FOM: rigor and intuition
Vladik Kreinovich
vladik at cs.utep.edu
Mon Feb 11 15:16:41 EST 2002
> There is also a question about rigor and intuition in proofs, somewhat
> different from the question previously being discussed. Proofs may be
> more or less rigorous and more or less intuitive. Some prominent
> mathematicians (notably the geometers Gromov and Thurston) have
> preferred to find intuitive proofs and present their proofs intuitively,
> and think there are more important things to do than worry about how to
> present the proofs rigorously. This is perhaps a more interesting example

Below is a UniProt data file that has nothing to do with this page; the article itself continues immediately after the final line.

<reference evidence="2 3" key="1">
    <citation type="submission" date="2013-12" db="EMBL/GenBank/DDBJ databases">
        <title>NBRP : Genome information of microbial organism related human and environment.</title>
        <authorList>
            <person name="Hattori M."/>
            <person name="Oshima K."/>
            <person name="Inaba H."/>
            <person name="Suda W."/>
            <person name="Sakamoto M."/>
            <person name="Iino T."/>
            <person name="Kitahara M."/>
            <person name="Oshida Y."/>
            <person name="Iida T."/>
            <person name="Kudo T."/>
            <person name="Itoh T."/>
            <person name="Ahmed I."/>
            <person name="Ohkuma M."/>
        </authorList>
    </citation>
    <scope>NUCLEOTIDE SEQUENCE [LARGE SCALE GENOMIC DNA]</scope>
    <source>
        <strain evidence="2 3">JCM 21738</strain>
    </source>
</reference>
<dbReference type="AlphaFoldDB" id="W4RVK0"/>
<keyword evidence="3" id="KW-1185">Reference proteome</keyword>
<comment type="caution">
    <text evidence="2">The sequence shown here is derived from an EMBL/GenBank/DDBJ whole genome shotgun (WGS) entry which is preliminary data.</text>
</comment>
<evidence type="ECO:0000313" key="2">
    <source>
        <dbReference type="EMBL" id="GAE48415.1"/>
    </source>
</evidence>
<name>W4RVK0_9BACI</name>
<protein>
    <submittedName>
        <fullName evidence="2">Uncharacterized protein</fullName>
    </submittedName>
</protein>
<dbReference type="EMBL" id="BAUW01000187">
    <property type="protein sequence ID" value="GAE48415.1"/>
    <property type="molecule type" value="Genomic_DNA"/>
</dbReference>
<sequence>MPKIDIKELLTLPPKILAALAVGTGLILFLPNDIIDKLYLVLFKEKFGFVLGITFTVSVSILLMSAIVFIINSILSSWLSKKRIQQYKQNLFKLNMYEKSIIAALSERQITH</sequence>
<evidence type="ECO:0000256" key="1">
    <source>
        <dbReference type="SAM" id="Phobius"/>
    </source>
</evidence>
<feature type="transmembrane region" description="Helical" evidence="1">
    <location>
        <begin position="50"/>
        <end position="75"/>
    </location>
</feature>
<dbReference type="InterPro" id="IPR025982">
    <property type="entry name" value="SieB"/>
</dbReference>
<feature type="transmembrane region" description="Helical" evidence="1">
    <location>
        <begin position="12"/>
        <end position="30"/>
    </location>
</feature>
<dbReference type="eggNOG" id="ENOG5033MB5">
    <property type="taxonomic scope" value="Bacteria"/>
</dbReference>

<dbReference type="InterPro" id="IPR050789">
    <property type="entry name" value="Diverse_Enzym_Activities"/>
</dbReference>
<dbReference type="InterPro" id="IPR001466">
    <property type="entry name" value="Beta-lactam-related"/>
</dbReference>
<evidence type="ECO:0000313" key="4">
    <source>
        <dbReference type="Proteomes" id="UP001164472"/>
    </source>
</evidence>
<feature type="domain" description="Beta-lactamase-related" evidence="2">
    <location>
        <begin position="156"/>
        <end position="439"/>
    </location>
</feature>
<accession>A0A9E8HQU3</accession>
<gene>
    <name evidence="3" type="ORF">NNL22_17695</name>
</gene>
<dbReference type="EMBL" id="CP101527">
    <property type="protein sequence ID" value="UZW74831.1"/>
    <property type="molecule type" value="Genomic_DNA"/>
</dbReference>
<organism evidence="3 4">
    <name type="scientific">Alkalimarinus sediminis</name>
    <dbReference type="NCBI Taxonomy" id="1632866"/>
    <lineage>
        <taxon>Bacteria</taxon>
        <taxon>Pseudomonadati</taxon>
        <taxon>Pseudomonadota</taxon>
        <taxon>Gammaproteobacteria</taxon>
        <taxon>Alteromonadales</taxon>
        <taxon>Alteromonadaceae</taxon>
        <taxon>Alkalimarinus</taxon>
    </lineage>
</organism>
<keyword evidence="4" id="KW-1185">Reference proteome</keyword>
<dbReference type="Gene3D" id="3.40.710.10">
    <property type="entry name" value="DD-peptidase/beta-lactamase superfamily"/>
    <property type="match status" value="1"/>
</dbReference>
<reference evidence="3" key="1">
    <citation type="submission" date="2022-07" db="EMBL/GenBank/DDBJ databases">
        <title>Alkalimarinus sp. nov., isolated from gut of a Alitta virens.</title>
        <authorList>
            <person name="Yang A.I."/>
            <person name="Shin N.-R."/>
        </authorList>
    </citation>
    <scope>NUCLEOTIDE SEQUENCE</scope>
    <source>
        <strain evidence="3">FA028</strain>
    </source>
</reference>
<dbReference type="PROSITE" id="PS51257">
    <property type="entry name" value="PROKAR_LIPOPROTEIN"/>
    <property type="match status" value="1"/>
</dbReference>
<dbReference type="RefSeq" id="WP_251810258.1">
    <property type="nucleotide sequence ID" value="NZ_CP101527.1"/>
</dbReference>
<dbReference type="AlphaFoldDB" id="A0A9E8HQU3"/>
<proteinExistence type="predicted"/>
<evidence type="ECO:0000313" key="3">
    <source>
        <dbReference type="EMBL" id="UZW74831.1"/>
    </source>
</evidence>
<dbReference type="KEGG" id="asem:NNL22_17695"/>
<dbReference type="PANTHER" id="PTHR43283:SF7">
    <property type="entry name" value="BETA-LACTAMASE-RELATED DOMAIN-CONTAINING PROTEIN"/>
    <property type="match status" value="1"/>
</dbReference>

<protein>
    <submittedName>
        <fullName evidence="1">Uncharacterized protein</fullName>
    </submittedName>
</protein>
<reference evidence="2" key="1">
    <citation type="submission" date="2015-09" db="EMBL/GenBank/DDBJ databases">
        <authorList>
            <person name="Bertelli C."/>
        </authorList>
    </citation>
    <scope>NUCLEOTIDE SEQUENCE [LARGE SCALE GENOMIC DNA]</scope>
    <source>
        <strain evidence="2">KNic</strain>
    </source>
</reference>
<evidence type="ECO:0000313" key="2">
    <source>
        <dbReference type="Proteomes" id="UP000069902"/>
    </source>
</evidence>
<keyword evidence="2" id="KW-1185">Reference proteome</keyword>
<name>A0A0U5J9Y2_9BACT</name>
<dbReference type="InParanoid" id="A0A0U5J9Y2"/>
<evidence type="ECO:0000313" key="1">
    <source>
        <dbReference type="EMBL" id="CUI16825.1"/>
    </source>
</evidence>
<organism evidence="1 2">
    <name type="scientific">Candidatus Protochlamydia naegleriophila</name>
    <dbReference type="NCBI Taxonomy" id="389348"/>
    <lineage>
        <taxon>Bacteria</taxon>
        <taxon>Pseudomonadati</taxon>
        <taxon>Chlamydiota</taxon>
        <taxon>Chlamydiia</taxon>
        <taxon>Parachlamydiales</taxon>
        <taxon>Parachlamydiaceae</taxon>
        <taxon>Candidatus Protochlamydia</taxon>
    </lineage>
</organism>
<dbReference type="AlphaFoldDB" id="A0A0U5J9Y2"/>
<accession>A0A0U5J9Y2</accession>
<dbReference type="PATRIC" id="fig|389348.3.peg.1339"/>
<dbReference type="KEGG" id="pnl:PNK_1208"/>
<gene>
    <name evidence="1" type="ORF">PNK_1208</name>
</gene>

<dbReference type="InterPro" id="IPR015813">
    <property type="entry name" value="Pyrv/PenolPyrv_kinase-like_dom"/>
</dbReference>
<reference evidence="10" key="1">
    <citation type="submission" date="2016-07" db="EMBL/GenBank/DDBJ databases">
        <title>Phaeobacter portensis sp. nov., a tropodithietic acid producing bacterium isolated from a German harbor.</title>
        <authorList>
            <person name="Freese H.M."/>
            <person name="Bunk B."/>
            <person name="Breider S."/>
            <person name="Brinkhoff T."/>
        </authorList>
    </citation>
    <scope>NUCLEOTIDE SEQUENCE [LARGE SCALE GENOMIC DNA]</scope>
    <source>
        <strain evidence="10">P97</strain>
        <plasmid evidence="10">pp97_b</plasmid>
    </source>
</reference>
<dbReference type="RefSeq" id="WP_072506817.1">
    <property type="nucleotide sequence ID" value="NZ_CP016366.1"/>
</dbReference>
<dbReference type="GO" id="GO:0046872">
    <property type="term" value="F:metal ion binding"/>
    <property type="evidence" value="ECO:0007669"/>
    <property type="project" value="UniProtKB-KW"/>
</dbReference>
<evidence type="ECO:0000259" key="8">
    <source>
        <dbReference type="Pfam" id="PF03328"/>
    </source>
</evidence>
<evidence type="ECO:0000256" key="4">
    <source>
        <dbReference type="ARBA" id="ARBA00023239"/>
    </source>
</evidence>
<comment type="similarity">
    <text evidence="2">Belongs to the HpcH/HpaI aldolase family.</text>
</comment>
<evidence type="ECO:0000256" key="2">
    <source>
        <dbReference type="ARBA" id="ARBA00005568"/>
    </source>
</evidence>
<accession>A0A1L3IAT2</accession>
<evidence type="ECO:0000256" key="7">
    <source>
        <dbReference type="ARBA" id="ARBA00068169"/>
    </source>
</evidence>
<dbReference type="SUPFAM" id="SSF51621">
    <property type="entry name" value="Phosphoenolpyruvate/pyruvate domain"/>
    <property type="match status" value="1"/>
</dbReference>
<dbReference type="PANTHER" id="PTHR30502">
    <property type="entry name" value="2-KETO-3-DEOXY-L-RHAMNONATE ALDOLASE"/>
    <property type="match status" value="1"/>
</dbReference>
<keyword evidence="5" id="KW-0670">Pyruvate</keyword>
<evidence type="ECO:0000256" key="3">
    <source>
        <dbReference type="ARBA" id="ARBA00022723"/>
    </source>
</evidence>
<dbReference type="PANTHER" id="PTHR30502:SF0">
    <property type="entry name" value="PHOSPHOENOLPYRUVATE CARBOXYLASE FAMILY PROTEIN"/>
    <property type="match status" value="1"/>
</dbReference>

> of rigor giving way.
I agree 100% that most mathematicians prefer proofs presented in a clear and
understandable way, and having taking classes from Gromov I think he is good at
that.
I would be, however, very careful as classifying this phenomenon as "rigor
giving way". This phrase seems to imply, to me, a meaning that Gromov does not
actually prove his results (in the normal mathematical sense of this word),
just presents some intuitive arguments for them. This is absolutely not true.
He HAS proofs - as judged by the math community and by the referees of his
numerous papers, but he does not present them in all gory detail in his
lectures and his papers.
I am not sure if Matt had this meaning in mind or not, I just wanted to
emphasize that this phrase may be interpreted this way.
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